A Japanese billionaire bought a painting by artist Jean-Michel Basquiat for $110.5 million in New York on Thursday, setting a new auction record for the 20th century great nearly 30 years after his death, Sotheby's said.
The 1982 "Untitled" of a skull-like head in oil-stick, acrylic and spray paint on a giant canvas was the star lot of the auction season this May, which wraps Friday with more than $1 billion in sales.
Sotheby's said it was snapped up by the same Japanese entrepreneur, 41-year-old Yusaku Maezawa, who set the previous Basquiat auction record last year, dropping $57.3 million on a self-portrait.
The $110.5 million price tag was a record for any US artist at auction and the highest at auction for a post-1980 artwork, Sotheby's said.
"I am happy to announce that I just won this masterpiece," Maezawa wrote on Instagram alongside a picture of himself with the picture.
"When I first encountered this painting, I was struck with so much excitement and gratitude for my love of art. I want to share that experience with as many people as possible."
I am happy to announce that I just won this masterpiece. When I first encountered this painting, I was struck with so much excitement and gratitude for my love of art. I want to share that experience with as many people as possible. バスキア落札しました。アートを好きになってよかった。このペインティングをはじめて見た時、心からそう思いました。みなさんにも見てもらえる機会を作れたらいいなと思っています。 #jeanmichelbasquiat #basquiat #バスキア #ありがとう @sothebys
A post shared by Yusaku Maezawa (@yusaku2020) on
Cheers and applause greeted the sale, which almost doubled the previous Basquiat auction record of $57 million. During bidding, the auctioneer offered occasional moments of levity and encouragement.
"It's a great masterpiece at $98 million dollars," he said to laughter in the room. The $110.5 million price tag includes the buyer's premium.
Basquiat, born in Brooklyn to Haitian and Puerto Rican parents, died in 1988 of an overdose aged just 27 after a fleeting eight-year career.
"Untitled" provoked a tense 10-minute bidding war in the room and on the telephone, before ultimately going to Maezawa via telephone.
The canvas had been virtually unseen in public since being bought in 1984 for $19,000. It was valued pre-sale in excess of $60 million.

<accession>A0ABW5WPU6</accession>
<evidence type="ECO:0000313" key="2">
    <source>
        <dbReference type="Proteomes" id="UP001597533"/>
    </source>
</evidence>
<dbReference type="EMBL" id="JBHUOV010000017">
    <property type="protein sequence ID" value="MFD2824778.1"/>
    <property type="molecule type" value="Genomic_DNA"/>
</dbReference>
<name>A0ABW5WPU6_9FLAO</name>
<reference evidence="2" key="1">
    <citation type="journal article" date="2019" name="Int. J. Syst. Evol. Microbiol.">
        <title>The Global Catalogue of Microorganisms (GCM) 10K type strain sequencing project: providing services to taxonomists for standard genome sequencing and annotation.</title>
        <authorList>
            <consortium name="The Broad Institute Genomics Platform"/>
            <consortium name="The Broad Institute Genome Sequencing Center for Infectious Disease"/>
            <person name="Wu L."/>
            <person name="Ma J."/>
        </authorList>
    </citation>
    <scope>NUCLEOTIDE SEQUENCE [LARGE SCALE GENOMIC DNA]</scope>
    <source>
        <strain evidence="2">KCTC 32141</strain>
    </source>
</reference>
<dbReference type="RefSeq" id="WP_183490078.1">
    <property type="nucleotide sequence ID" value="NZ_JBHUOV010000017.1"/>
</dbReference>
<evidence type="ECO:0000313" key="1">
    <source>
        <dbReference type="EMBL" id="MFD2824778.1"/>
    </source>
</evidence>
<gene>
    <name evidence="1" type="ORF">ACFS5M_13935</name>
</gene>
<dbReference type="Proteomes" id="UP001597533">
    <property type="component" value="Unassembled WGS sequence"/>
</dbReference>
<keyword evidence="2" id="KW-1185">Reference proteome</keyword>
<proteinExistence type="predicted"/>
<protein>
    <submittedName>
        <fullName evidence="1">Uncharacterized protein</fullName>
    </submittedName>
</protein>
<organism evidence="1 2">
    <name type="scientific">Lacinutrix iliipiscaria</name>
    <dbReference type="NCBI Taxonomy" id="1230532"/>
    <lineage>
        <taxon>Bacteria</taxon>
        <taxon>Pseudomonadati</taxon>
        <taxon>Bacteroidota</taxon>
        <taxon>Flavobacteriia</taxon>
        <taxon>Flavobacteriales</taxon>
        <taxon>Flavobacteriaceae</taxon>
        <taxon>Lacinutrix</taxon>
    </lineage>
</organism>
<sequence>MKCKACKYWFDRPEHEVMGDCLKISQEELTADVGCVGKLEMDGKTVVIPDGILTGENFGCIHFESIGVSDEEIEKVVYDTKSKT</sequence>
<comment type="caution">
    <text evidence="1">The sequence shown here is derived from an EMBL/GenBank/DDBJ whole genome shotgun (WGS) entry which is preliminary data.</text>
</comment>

Sotheby's announced that the painting will be housed eventually in a museum based in Maezawa's hometown of Chiba, Japan.
The house parted with a total of $319 million worth of post-war and contemporary art at Thursday's evening auction, one day after rival Christie's sold $448 million at its own version of the same sale.
The subject of much of Basquiat's work — ordeals endured by blacks in America — is finding renewed resonance in the wake of nationwide US protests since 2014 about the shootings of unarmed black men by police.
Christie's sold Basquiat's "La Hara" — an acrylic and oil-stick of an angry-looking New York police officer — for $35 million on Wednesday.
"Breaking $100 million for a work which is that recent is definitely extraordinary. I think it just speaks about the talent of this guy," said Gregoire Billault, Sotheby's head of contemporary art.
"I've never seen so much emotions in such a painting," he said. "He's bringing something never seen before."
"Now he goes into the pantheon of great, great artists," said Oliver Barker, chairman of Sotheby's Europe. "It's as simple as that."
Christie's announced Thursday that its impressionist, modern, post-war and contemporary sales this week totaled $842.5 million, which it said was up $220 million over its sales last season in November.
Sotheby's concludes its week of sales on Friday.
Sotheby's also sold Roy Lichtenstein's "Nude Sunbathing" for $24 million Thursday and broke records for Keith Haring, Blinky Palermo, Mira Schendel, Wolfgang Tillmans, Jonas Wood and Takeo Yamaguchi.
This season saw a majority of art either coming fresh to market or being offered at auction for the first time in 20 years or more.
Pablo Picasso holds the world record for the most expensive piece of art ever sold at auction. His "The Women of Algiers (Version 0)" fetched $179.4 million at Christie's in New York in 2015.
By AFP's Jennie Matthew in New York.
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